Sunday, May 4, 2008

Lawn Mowers and a Painful Shoulder

There are few things in life I find more unappealing than mowing the lawn. Spending a few hours pushing this thing around, breathing in gas fumes, is my idea of hell:



I am always looking to for ways to justify my anti-lawnmower position, besides the obvious environmental justification. Recently, I ran across a case that helped me convince my wife that mowing can be hazardous to your health.

Thirty-four year old woman with severe right shoulder pain one week after trying to start a gas-powered lawn mower:




Sagittal T2 fatsat and T1-weighted images show patchy edema in the teres minor (yellow arrow), infraspinatus (red arrow) and posterior edge of supraspinatus (white arrow) muscles, representing a moderate strain of these muscles. She was yanking on the starter cord with all her might, when the cord abruptly froze, torquing her shoulder. She immediately felt a sharp pain, and sought medical attention.

Without this compelling clinical history, one might have to consider other diagnostic possibilities, including a myositis or a form of Parsonage-Turner syndrome (although the patchy involvement seen in this case would be atypical).

It was very helpful for the patient and her treating physician to have this information. There was no rotator cuff tear, and no intra-articular abnormality. Thus, one can tell the patient with a high degree of confidence that her symptoms will abate over a few weeks, with conservative therapy.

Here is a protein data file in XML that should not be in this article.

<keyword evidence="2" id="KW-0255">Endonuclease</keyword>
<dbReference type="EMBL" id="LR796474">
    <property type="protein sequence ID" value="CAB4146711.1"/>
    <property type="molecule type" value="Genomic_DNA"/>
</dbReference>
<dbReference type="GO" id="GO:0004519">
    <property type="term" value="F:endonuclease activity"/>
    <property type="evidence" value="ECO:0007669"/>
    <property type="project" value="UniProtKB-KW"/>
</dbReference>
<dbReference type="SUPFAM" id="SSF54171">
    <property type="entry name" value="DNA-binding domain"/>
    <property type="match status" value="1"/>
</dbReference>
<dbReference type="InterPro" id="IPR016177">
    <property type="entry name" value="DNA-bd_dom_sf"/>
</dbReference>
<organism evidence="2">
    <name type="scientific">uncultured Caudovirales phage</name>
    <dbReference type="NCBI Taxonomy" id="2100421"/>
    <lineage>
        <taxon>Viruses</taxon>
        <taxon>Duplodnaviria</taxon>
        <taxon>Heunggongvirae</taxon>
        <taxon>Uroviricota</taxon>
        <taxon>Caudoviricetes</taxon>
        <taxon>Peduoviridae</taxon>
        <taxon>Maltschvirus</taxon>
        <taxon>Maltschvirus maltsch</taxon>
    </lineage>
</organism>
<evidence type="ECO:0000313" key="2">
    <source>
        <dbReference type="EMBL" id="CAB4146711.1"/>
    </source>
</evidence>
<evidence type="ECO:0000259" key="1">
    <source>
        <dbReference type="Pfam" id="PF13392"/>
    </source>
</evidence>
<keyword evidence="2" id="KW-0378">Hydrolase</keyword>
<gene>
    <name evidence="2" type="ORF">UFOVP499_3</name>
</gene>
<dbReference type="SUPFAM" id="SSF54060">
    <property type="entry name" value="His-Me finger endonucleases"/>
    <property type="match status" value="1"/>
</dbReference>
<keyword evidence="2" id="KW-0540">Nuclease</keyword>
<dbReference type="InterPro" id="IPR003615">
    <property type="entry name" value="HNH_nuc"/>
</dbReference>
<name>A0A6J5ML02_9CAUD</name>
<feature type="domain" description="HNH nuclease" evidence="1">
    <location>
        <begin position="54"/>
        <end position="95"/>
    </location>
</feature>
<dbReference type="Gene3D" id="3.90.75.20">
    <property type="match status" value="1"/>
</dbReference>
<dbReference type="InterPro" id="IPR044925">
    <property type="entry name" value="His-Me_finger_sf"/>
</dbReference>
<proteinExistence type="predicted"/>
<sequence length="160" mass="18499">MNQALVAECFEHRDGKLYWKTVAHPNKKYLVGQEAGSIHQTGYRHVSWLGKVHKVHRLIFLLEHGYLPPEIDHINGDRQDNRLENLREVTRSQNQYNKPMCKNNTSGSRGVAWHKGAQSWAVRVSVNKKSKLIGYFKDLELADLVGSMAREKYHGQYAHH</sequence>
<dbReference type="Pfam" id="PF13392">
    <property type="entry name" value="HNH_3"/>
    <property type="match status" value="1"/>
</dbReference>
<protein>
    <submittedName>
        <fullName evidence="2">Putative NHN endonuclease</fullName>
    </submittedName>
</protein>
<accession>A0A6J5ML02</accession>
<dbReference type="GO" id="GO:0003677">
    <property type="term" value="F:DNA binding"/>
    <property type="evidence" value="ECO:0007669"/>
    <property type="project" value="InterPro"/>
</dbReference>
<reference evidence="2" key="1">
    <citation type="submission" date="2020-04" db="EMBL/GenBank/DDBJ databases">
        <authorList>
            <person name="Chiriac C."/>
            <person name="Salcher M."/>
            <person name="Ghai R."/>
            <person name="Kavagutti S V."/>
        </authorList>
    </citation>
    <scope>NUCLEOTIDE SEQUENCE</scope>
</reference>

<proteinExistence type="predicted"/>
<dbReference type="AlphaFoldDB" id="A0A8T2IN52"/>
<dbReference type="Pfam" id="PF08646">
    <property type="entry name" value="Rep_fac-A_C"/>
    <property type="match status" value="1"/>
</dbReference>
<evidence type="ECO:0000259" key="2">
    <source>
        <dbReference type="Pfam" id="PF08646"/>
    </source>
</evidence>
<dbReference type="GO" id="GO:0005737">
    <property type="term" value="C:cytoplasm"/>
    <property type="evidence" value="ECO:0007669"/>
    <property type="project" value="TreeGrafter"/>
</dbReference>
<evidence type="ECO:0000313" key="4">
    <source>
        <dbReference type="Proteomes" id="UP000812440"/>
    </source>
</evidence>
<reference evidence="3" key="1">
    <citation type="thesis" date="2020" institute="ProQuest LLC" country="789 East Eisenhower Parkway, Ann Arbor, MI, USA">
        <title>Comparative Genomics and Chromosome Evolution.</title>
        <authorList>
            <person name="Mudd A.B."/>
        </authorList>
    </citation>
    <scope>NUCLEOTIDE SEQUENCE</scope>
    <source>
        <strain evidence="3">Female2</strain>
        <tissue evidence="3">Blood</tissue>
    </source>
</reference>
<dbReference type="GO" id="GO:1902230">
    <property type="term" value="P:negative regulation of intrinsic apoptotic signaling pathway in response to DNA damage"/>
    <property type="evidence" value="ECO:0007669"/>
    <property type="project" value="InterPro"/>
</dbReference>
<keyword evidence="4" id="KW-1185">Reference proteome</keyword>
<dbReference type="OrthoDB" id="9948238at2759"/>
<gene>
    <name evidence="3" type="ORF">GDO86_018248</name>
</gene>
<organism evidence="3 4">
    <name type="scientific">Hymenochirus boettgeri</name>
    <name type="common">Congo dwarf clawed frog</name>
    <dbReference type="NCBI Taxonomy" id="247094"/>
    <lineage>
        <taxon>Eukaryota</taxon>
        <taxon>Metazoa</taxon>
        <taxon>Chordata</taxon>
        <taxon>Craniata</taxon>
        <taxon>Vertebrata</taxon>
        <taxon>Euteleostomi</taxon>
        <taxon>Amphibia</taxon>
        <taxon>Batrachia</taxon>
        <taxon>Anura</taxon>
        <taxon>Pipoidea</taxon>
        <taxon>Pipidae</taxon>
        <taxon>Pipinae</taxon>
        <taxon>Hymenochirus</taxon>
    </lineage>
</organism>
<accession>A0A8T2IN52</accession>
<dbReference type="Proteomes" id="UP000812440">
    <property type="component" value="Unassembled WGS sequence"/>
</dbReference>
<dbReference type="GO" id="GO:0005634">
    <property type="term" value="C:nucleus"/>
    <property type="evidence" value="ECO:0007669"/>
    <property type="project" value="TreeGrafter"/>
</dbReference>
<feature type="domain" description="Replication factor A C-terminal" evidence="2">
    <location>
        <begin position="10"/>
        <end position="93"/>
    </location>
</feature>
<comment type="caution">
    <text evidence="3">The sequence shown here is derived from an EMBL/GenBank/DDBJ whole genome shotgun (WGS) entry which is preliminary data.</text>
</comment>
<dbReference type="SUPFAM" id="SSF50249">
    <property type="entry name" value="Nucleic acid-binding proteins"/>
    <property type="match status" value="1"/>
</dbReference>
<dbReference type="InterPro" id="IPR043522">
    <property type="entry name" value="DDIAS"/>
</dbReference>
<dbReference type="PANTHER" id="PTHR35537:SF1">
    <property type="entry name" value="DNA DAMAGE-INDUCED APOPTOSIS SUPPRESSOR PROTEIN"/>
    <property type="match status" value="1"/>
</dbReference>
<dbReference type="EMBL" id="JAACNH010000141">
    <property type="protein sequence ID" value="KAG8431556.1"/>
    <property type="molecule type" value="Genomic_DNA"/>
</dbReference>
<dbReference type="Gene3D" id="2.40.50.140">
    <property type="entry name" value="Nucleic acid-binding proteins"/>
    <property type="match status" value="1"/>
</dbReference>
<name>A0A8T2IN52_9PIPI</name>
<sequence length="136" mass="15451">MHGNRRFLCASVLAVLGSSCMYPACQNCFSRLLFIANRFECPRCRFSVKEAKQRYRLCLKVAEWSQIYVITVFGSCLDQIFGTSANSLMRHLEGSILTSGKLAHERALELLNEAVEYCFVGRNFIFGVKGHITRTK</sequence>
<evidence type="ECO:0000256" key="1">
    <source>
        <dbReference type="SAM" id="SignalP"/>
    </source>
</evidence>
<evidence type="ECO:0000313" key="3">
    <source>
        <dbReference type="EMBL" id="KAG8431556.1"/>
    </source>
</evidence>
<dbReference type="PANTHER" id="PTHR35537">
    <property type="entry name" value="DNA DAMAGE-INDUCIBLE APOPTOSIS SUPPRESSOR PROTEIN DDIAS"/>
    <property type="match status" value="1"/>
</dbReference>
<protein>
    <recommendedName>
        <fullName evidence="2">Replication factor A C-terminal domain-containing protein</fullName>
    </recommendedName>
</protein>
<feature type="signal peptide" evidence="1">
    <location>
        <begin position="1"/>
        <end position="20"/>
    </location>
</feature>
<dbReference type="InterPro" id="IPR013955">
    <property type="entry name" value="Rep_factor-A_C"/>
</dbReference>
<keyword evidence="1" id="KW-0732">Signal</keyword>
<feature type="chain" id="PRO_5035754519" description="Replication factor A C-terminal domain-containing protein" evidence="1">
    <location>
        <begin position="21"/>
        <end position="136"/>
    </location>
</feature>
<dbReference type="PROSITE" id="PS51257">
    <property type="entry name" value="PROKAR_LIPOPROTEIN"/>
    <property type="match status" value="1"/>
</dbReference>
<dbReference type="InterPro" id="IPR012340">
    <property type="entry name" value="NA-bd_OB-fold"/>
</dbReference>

Some might call this study a waste of imaging dollars, since the patient will be better in 3-4 weeks, whether or not she had an MRI scan. I respectfully disagree with those individuals. I learned early in my training that one of the most valuable things a physician can provide for their patients is a diagnosis and prognosis. There are few things worse than being in pain, and not knowing why you are in pain.

If the pain is in your shoulder, or a shoulder of a loved one, you will tend to agree with me on this one.

1 comment:

Donald Ottens said...

What a wonderful site!!!!
And so funny!

As a radiologist I am asked to make a lecture for the rgeumatologistst in our area about the role of MRI in their field + early detection.
Your cases a very helpful in making the presentation.
Thanks a lot!!

Donald E. Ottens (MD PhD)
Bethesda Hoogeveen

PS any suggestions about MRI-material are most welcome!